It says the proposed ombudsman should be able to order payouts of up to £50,000 so buyers are not left out of pocket. Disputes over larger sums might have to be settled in court, but the report adds: “In certain extreme situations the new homes ombudsman should be able to reverse the sale.”

People have no idea that when they buy a new home directly from the developer, they have no access to redress.

The recommendations come after a scandal over the poor quality of new homes built by Bovis, while other housebuilders have also faced similar complaints.

A recent survey by the Home Builders Federation and the main warranty provider, NHBC, showed that 98% of new-home buyers reported snags or bigger defects to their housebuilder after moving in.

The parliamentarians have proposed a snagging app that would enable buyers to photograph defects and send them to the builder, monitor the progress of complaints and go to the ombudsman if needed.

Dominic Raab, the housing minister, said this week that the “vice-like grip” of the big developers must be broken to boost the building of affordable homes.

Lord Best, vice-chair of the all-party group, says: “Buying a new home is stressful enough, but buying a defective one, as we heard from witnesses, can take a toll on people’s wellbeing as they wrestle with a Kafkaesque system seemingly designed to be unhelpful.”

The proposed scheme would be modelled on the property ombudsman, to which all estate agents must belong. If they are struck off, they can no longer trade.

Katrine Sporle, the property ombudsman, says: “New homes should be covered by an ombudsman. People have no idea that when they buy a new home directly from the developer, they have no access to redress.”

The proposed scheme would cover the first two years following a house purchase when housebuilders are liable for defects, while subsequent problems would be down to the warranty providers.

The report says: “Affected homebuyers are exasperated not so much by the existence of defects but by a builder’s failure or even refusal to put them right. Submissions we received described how buying a new home had been ‘the worst decision of their life’; how it was like ‘going through hell’ as the complaint passed between housebuilders and warranty providers; and how fighting for redress was taking a toll on their health.”

The proposals have been presented to the ministry of housing, communities and local government as part of its consultation on a single housing ombudsman.”


New Facebook page: AvoidPersimmonHomes

A new Facebook page called “AvoidPersimmonHomes” has been overwhelmed with stories and pictures of homes which occupants are finding impossible to live in. At the time of writing it has 269 members.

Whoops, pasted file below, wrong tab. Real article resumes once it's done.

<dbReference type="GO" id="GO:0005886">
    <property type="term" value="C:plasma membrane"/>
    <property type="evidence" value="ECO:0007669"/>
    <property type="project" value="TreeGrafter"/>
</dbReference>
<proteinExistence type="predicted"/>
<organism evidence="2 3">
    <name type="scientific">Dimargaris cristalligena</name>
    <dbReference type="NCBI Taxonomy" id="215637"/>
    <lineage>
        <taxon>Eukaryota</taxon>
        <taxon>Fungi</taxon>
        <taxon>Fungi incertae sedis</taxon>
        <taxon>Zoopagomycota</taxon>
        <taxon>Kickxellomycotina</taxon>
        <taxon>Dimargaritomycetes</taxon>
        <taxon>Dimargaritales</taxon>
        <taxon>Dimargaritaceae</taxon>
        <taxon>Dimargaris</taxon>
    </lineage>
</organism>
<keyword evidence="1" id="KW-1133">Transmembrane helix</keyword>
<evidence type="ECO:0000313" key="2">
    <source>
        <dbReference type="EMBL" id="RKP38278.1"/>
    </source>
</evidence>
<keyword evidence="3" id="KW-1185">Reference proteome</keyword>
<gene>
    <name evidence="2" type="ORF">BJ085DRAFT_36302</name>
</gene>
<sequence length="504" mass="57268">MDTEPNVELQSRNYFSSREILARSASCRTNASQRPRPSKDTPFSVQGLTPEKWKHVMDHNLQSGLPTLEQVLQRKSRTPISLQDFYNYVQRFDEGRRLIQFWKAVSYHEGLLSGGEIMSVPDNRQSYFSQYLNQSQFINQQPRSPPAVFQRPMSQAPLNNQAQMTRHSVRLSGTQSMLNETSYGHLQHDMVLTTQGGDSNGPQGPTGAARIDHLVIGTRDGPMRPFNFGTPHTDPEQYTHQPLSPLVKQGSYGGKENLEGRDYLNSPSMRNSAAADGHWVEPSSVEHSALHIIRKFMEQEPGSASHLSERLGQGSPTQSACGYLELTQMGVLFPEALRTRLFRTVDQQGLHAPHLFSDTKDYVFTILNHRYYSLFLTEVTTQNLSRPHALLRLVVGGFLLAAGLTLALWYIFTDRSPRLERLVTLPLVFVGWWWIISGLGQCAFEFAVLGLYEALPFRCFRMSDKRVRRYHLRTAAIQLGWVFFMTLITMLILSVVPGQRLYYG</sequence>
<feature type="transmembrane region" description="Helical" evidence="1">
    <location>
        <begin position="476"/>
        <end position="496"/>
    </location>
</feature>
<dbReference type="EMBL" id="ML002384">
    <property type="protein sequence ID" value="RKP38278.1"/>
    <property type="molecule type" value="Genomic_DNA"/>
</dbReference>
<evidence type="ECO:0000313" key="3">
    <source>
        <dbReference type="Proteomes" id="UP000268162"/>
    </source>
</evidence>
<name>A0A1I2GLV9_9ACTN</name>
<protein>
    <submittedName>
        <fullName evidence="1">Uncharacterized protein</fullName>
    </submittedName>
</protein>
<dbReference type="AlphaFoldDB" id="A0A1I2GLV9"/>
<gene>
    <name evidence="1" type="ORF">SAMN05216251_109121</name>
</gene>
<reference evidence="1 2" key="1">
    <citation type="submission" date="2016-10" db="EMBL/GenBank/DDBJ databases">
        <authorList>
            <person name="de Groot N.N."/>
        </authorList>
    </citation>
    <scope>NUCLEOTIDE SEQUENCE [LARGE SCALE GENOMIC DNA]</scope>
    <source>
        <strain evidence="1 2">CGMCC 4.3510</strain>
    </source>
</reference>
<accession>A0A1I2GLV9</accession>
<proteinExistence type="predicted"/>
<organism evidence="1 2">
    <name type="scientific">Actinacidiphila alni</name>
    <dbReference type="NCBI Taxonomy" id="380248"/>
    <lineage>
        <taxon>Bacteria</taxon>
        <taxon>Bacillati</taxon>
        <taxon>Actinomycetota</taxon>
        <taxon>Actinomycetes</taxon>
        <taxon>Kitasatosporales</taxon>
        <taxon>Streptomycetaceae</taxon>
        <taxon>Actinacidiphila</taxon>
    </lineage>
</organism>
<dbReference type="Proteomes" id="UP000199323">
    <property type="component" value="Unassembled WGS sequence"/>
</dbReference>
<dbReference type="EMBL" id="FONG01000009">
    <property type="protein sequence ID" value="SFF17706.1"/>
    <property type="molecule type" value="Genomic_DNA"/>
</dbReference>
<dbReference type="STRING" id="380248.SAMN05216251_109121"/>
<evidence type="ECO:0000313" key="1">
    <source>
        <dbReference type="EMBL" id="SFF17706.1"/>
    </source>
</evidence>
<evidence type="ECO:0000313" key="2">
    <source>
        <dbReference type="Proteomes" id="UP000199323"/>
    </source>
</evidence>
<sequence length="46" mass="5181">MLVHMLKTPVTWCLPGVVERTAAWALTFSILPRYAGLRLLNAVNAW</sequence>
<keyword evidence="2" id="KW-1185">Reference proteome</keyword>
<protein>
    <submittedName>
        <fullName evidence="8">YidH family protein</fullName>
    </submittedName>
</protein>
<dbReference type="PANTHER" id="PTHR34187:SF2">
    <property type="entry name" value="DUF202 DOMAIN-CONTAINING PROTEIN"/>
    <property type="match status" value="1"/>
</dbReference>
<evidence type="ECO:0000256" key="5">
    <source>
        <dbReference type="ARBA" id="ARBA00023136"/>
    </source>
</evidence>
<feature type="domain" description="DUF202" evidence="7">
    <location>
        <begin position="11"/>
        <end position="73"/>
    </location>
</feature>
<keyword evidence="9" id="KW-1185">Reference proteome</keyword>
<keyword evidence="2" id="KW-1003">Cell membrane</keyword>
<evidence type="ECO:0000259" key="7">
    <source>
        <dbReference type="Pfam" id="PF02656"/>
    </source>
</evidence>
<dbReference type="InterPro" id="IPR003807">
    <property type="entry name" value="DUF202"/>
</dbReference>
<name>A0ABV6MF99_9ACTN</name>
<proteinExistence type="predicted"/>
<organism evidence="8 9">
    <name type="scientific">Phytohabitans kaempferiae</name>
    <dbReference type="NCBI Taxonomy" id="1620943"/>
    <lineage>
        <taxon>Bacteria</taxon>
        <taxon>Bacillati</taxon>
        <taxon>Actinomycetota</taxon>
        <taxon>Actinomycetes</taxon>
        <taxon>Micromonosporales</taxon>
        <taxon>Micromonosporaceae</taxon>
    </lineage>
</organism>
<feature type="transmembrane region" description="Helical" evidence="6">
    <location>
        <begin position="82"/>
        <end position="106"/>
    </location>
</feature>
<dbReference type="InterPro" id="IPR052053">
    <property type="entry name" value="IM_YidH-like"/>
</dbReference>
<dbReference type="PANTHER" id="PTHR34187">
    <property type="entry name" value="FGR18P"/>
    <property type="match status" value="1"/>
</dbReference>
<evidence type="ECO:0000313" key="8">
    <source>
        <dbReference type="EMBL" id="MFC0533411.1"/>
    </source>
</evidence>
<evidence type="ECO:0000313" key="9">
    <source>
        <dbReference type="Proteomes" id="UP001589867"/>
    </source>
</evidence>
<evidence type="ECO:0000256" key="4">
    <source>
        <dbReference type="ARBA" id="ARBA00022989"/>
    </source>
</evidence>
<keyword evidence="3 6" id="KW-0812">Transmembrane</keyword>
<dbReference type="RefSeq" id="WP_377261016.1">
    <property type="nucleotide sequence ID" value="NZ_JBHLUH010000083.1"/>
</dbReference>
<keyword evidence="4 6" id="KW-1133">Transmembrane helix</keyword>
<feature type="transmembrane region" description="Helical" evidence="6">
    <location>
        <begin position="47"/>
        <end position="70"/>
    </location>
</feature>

This follows on from a similar page for Bovis homes which has 3,113 members

“Persimmon pay panel chief unable to tell MPs firm’s average pay”

“Persimmon’s executive pay row was reignited on Wednesday after the head of the housebuilder’s remuneration committee said she did not know how much the average worker was paid by the firm.

MPs on the business, energy and industrial strategy (BEIS) committee were stunned by the admission from Marion Sears, who was giving evidence after Persimmon angered shareholders earlier in the year by handing its chief executive Jeff Fairburn a £75m bonus.

“The average … I don’t have that figure to my finger tips,” Sears told MPs, when asked by the committee chair, Rachel Reeves, what average pay was.

“You’re chair of the remuneration committee at Persimmon aren’t you? And you don’t know what average pay is, as chair of the remuneration committee?” asked an incredulous Reeves.

After the meeting had concluded, the Labour MP tweeted that Sears’ lack of knowledge was a disgrace.

She added in a statement: “Executive pay at Persimmon is a tale of corporate greed and incompetent pay management, financed on the back of a tax-payer funded housing scheme [help to buy].

“Persimmon paid out huge bonuses to the men at the top of the firm and yet this morning we have heard that Persimmon are unable to tell us how much average workers at the company are paid.”

A spokesman for the firm later confirmed the average salary at the firm is £35,600.

During the bruising session, Sears also appeared confused about the sum Fairburn received last year, at first answering “£675,000”. Prompted by Reeves to give the total pay figure, she said it was “about £45m”. The total figure shown in the 2017 annual report and accounts was £47.1m.

When asked by Reeves whether or not Persimmon was a living wage employer, Sears said yes, but then went on to clarify that the FTSE 100 firm was not accredited by the living wage foundation. …”